characters). CGI provides a solution for this: POST. With POST, the data is
encoded and concatenated the same way as a GET, but POST uses standard input to
pass the encoded query string to the CGI program. All you have to do is
determine the length of the query string, and this length is stored in the
environment variable CONTENT_LENGTH. Once you know the length, you can allocate
storage and read the precise number of bytes from standard input.

The
Pair
and
CGI_vector
from
CGITools.h
can be used as is for a CGI program that handles POSTs. The following listing
shows how simple it is to write such a CGI program. In this example,
“pure” C++ will be used so the
stdio.h
library will be dropped in favor of
iostreams.
With
iostreams,
two predefined objects are available:
cin,
which connects to standard input, and
cout,
which connects to standard output. There are several ways to read from
cin
and write to
cout,
but the following program take the common approach of using ‘
<<
to send information to
cout,
and the use of a member function (in this case,
read( ))
to read from
cin.

//: POSTtest.cpp
// CGI_vector works as easily with POST as it
// does with GET. Written in "pure" C++.
#include &lt;iostream.h&gt;
#include "CGITools.h"
 
void main() {
  cout &lt;&lt; "Content-type: text/plainn" &lt;&lt; endl;
  // For a CGI "POST," the server puts the length
  // of the content string in the environment 
  // variable CONTENT_LENGTH:
  char* clen = getenv("CONTENT_LENGTH");
  if(clen == 0) {
    cout &lt;&lt; "Zero CONTENT_LENGTH" &lt;&lt; endl;
    return;
  }
  int len = atoi(clen);
  char* query_str = new char[len + 1];
  cin.read(query_str, len);
  query_str[len] = '';
  CGI_vector query(query_str);
  // Test: dump all names and values
  for(int i = 0; i &lt; query.size(); i++)
    cout &lt;&lt; "query[" &lt;&lt; i &lt;&lt; "].name() = [" &lt;&lt;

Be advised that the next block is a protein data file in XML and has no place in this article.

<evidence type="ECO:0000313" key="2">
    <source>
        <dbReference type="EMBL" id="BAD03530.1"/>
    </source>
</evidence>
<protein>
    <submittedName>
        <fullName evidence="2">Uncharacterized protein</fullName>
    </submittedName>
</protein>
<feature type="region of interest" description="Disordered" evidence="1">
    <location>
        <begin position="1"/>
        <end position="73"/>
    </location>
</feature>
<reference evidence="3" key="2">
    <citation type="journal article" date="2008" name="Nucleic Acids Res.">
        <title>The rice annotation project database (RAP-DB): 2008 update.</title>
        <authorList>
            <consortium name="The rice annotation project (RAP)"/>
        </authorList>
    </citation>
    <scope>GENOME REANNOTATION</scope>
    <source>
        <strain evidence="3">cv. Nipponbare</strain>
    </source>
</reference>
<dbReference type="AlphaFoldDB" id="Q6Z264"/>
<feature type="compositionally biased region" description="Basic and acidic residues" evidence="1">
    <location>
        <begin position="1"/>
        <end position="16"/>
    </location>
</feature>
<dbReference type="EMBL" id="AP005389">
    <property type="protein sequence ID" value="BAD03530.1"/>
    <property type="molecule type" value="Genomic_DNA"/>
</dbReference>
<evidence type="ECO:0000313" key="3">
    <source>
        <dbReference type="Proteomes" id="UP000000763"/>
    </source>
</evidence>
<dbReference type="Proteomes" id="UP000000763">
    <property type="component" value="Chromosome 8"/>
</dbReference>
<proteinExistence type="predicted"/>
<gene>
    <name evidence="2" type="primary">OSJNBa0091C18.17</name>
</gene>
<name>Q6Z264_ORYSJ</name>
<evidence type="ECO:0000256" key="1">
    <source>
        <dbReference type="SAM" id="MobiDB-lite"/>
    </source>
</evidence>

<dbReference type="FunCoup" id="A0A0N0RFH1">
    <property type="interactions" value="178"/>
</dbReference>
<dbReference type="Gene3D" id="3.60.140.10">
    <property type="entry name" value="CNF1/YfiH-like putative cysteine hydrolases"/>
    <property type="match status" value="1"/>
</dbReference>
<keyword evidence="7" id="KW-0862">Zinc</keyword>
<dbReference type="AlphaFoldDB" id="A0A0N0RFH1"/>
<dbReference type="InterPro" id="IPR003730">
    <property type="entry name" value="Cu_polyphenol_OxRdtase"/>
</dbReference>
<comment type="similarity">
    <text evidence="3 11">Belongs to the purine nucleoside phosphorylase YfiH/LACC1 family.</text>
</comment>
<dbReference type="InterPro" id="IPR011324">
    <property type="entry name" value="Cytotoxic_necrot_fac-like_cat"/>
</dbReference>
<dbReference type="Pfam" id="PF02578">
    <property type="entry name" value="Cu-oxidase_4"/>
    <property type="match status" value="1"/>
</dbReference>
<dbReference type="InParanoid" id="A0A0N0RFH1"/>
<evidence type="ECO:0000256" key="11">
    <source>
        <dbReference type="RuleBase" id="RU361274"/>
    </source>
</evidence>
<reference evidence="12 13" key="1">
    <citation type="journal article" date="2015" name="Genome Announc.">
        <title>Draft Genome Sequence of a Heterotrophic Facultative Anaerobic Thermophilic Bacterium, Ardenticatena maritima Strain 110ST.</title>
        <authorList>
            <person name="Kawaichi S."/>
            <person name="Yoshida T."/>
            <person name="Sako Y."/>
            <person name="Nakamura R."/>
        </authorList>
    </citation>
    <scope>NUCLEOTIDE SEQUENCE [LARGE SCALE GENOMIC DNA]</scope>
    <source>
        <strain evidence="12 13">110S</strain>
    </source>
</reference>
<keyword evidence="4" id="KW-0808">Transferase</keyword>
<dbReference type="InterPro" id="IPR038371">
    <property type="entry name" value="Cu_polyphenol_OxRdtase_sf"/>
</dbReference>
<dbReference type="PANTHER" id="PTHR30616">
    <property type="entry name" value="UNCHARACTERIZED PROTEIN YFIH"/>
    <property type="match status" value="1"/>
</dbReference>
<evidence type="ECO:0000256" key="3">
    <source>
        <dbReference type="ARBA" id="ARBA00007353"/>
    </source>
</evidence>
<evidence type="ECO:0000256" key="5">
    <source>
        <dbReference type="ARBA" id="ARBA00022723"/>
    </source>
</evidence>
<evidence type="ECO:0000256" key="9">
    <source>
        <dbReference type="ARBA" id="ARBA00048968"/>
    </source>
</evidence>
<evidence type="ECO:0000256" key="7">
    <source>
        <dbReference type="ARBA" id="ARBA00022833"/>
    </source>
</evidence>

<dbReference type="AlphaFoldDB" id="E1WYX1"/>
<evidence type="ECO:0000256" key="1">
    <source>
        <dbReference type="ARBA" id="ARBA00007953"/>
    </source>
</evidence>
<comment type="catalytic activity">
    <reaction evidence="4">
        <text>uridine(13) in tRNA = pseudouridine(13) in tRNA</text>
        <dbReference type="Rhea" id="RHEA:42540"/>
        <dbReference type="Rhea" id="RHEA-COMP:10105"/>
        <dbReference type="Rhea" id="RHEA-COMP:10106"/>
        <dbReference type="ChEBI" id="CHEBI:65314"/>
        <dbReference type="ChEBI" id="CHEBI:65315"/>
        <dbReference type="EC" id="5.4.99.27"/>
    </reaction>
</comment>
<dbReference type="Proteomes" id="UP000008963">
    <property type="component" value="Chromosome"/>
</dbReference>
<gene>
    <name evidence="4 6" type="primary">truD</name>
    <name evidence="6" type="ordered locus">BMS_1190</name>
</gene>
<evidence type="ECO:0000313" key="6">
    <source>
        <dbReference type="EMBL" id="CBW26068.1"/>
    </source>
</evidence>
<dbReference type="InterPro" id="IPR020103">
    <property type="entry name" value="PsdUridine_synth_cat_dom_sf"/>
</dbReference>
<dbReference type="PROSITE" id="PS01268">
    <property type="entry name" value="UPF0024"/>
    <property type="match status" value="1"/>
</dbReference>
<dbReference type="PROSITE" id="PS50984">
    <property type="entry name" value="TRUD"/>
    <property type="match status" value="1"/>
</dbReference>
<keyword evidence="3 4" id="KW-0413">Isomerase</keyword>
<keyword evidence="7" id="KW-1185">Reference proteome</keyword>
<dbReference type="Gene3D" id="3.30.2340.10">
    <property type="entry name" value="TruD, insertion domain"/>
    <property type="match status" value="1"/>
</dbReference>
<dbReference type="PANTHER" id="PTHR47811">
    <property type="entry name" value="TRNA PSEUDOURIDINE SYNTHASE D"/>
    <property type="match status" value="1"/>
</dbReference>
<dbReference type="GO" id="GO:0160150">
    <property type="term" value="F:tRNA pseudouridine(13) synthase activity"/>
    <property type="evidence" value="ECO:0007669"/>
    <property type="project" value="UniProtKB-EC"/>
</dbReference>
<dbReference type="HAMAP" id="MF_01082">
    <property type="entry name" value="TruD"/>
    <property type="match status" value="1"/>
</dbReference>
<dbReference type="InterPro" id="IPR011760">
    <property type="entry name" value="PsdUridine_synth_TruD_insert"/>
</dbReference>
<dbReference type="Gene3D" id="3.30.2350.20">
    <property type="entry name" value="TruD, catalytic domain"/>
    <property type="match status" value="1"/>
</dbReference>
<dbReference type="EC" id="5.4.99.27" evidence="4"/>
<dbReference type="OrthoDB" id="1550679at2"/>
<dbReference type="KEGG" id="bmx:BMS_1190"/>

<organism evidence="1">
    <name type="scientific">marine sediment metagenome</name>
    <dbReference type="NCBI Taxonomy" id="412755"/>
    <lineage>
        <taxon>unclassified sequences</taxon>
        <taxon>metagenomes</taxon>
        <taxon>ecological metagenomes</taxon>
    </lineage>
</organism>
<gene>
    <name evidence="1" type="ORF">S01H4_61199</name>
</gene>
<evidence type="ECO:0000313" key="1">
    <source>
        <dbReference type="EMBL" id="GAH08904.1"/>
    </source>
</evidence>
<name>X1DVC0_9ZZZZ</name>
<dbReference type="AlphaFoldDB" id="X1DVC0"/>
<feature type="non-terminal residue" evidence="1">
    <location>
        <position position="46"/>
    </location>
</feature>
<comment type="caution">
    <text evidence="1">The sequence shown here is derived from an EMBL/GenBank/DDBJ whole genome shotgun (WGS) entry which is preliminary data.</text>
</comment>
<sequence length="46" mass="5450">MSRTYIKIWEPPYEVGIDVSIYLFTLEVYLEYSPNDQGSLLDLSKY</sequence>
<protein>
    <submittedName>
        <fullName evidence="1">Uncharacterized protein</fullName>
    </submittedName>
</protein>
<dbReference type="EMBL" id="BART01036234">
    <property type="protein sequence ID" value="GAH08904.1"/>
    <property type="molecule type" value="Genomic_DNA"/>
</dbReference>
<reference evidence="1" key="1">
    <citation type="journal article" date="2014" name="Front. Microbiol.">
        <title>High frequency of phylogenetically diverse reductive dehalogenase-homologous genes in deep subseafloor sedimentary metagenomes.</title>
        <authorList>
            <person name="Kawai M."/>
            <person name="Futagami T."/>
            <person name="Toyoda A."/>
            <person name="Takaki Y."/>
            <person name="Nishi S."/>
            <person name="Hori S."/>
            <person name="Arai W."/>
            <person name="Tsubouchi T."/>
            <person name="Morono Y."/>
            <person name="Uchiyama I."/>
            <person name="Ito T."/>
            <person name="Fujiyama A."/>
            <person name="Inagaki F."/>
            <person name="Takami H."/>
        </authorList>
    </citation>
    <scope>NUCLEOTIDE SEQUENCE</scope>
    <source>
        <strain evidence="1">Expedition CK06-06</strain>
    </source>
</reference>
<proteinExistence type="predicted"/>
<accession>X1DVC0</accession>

query[i].name() &lt;&lt; "], " &lt;&lt;
      "query[" &lt;&lt; i &lt;&lt; "].value() = [" &lt;&lt;
      query[i].value() &lt;&lt; "]" &lt;&lt; endl;
  delete query_str; // Release storage
} ///:~ 

The
getenv( )
function returns a pointer to a character string representing the content
length. If this pointer is zero, the CONTENT_LENGTH environment variable has
not been set, so something is wrong. Otherwise, the character string must be
converted to an integer using the ANSI C library function
atoi( ).
The length is used with
new
to
allocate enough storage to hold the query string (plus its null terminator),
and then
read( )
is called for
cin.
The
read( )
function takes a pointer to the destination buffer and the number of bytes to
read. The
query_str
is then null-terminated to indicate the end of the character string.

At
this point, the query string is no different from a GET query string, so it is
handed to the constructor for
CGI_vector.
The different fields in the vector are then available just as in the previous
example.

To
test this program, you must compile it in the cgi-bin directory of your host
Web server. Then you can perform a simple test by writing an HTML page like this:

&lt;HTML&gt;
&lt;HEAD&gt;
&lt;META CONTENT="text/html"&gt;
&lt;TITLE&gt;A test of standard HTML POST&lt;/TITLE&gt;
&lt;/HEAD&gt;
Test, uses standard html POST
&lt;Form method="POST" ACTION="/cgi-bin/POSTtest"&gt;
&lt;P&gt;Field1: &lt;INPUT TYPE = "text" NAME = "Field1"
VALUE = "" size = "40"&gt;&lt;/p&gt;
&lt;P&gt;Field2: &lt;INPUT TYPE = "text" NAME = "Field2"
VALUE = "" size = "40"&gt;&lt;/p&gt;
&lt;P&gt;Field3: &lt;INPUT TYPE = "text" NAME = "Field3"
VALUE = "" size = "40"&gt;&lt;/p&gt;
&lt;P&gt;Field4: &lt;INPUT TYPE = "text" NAME = "Field4"
VALUE = "" size = "40"&gt;&lt;/p&gt;
&lt;P&gt;Field5: &lt;INPUT TYPE = "text" NAME = "Field5"
VALUE = "" size = "40"&gt;&lt;/p&gt;
&lt;P&gt;Field6: &lt;INPUT TYPE = "text" NAME = "Field6"
VALUE = "" size = "40"&gt;&lt;/p&gt;
&lt;p&gt;&lt;input type = "submit" name = "submit" &gt; &lt;/p&gt;
&lt;/Form&gt;
&lt;/HTML&gt;

When
you fill this out and submit it, you’ll get back a simple text page
containing the parsed results, so you can see that the CGI program works
correctly.

//: POSTtest.java
// An applet that sends its data via a CGI POST
import java.awt.*;
import java.applet.*;